In extreme dry conditions when moist convection is just barely possible, cumulus clouds with very high bases form above the surface; below this high-based cloud layer there is a deep, dry adiabatic layer of microburst. In extreme wet conditions a deep, nearly saturated layer with a nearly moist pseudoadiabatic lapse rate forms that is topped by an elevated dry layer which is a cause of microburst.
In case of dry microburst the rain falls below the cloud base mixes with dry air from where it begins to evaporate and this evaporation process cools the air. The cool air descends and accelerates as it approaches the ground from where it spreads in all directions and the divergence of wind is the sign of a microburst. The wet microburst is accompanied by heavy rainfall at the surface which are warmer then the environment. This downburst pushes the downward acceleration of parcels that cause negative buoyancy which tends to drive dry microburst.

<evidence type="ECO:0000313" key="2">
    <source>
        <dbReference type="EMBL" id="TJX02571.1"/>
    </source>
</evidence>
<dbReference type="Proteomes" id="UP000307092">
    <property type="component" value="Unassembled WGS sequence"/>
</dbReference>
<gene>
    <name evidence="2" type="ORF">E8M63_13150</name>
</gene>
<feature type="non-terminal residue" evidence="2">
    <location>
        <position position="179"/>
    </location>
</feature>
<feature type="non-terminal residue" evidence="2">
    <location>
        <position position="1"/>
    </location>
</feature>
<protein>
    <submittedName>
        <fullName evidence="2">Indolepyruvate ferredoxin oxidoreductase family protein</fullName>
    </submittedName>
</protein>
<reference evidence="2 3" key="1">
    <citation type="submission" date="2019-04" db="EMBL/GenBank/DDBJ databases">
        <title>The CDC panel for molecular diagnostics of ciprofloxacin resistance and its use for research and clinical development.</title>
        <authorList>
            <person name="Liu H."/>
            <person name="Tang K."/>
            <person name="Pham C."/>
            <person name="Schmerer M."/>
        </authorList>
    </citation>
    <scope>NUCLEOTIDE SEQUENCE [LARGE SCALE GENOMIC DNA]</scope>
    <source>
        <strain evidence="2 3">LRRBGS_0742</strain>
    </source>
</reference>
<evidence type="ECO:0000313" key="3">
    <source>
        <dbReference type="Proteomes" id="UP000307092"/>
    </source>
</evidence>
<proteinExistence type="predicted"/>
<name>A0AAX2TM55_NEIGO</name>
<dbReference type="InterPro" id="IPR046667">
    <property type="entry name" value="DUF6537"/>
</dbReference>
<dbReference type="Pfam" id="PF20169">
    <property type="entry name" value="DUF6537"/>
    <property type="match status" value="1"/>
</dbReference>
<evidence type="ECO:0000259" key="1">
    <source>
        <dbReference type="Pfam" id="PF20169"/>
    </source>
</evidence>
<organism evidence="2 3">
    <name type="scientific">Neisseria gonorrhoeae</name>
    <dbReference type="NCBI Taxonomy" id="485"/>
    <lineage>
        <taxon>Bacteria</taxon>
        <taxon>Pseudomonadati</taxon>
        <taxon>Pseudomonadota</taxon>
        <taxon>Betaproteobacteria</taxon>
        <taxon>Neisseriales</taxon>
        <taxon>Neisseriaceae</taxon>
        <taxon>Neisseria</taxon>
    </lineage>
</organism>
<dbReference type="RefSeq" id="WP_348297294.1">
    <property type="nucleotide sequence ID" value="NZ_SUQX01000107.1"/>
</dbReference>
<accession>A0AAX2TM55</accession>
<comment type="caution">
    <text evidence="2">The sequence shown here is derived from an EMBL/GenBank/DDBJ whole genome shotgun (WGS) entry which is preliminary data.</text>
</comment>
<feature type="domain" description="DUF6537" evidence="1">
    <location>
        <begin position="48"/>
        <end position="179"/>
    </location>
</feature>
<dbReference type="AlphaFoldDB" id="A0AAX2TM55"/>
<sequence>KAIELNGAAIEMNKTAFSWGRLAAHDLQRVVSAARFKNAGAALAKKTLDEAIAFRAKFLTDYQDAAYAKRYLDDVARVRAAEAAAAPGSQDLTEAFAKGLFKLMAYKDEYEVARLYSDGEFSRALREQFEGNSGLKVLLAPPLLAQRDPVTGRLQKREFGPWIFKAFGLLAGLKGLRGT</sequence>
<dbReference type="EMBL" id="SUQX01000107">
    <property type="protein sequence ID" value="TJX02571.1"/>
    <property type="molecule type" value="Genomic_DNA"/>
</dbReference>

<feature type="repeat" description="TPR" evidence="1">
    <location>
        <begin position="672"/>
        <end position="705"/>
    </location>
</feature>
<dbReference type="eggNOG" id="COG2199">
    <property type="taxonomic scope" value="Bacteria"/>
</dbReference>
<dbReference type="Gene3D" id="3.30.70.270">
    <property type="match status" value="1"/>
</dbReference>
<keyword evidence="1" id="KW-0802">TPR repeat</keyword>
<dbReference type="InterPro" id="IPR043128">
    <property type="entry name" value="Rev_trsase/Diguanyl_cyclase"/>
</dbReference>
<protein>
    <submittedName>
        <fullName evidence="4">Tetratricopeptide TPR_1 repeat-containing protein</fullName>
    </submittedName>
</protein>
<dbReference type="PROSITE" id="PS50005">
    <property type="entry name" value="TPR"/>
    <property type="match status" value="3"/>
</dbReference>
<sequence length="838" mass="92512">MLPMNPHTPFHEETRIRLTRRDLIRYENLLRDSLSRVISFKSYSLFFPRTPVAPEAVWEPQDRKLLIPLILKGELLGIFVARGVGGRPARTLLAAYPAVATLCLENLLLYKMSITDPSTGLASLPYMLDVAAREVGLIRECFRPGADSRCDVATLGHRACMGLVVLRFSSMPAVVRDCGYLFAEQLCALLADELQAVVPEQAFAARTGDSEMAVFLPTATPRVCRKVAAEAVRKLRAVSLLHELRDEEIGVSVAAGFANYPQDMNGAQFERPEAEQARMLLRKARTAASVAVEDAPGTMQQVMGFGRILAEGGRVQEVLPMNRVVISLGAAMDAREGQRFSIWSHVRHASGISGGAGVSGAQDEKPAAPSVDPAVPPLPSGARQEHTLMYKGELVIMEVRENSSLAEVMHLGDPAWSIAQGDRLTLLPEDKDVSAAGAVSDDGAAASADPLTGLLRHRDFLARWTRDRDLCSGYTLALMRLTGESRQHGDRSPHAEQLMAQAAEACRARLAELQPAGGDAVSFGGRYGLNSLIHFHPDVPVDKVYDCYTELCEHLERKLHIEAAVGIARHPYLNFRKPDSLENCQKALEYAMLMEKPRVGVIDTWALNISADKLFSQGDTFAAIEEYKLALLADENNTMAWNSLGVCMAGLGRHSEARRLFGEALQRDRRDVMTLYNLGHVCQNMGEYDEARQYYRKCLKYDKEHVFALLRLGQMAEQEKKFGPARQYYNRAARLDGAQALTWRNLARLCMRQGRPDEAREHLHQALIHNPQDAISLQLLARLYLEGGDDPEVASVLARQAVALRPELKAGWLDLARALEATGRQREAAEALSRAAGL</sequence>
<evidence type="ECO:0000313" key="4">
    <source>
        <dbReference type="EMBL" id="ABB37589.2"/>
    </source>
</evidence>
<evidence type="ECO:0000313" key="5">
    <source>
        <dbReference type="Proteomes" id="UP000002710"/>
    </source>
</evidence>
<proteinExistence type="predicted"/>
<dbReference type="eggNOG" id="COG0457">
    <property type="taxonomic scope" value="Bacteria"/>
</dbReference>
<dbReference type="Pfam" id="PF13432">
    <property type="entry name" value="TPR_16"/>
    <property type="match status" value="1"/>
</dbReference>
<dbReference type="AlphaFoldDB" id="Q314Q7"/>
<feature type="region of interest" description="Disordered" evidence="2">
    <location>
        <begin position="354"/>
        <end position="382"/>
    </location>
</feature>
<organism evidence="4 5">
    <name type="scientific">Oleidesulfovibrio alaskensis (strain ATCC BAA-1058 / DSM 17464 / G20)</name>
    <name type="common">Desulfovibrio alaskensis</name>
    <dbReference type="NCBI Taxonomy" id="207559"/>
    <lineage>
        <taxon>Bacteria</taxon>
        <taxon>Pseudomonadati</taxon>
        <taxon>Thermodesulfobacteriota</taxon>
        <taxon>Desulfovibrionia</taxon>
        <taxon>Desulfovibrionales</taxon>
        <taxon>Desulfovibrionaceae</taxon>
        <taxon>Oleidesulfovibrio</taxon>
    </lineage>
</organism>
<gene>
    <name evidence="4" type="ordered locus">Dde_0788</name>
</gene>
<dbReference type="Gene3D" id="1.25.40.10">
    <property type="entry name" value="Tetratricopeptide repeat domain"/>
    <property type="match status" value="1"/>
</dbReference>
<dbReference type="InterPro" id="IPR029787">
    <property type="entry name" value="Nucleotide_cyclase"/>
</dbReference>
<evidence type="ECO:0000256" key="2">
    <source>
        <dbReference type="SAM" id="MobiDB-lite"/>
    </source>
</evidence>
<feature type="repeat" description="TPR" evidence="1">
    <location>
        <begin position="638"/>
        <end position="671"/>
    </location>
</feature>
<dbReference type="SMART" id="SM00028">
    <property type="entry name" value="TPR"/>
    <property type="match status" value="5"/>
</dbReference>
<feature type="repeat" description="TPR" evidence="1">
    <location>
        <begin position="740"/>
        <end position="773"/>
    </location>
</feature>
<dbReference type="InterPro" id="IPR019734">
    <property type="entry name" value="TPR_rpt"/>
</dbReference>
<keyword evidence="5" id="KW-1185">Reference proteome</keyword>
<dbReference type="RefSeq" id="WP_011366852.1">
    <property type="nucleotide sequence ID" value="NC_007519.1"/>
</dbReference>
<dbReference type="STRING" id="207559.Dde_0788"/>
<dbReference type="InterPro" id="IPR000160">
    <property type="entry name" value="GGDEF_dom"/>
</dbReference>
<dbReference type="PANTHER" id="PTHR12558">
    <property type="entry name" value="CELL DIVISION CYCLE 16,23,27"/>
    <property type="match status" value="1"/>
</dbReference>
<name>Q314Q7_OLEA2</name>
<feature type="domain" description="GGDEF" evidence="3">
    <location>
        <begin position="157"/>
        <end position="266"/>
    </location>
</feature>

Wind shear is the difference in wind speed and direction over a short distance in the atmosphere. The extent and suddenness of a microburst accompanied with low-level wind shears are a cause of many fatal aircraft crashes; particularly they affect in landing and take-off phases.
The microburst is recorded to last no more then 15 minutes from the time they strike on the ground. ...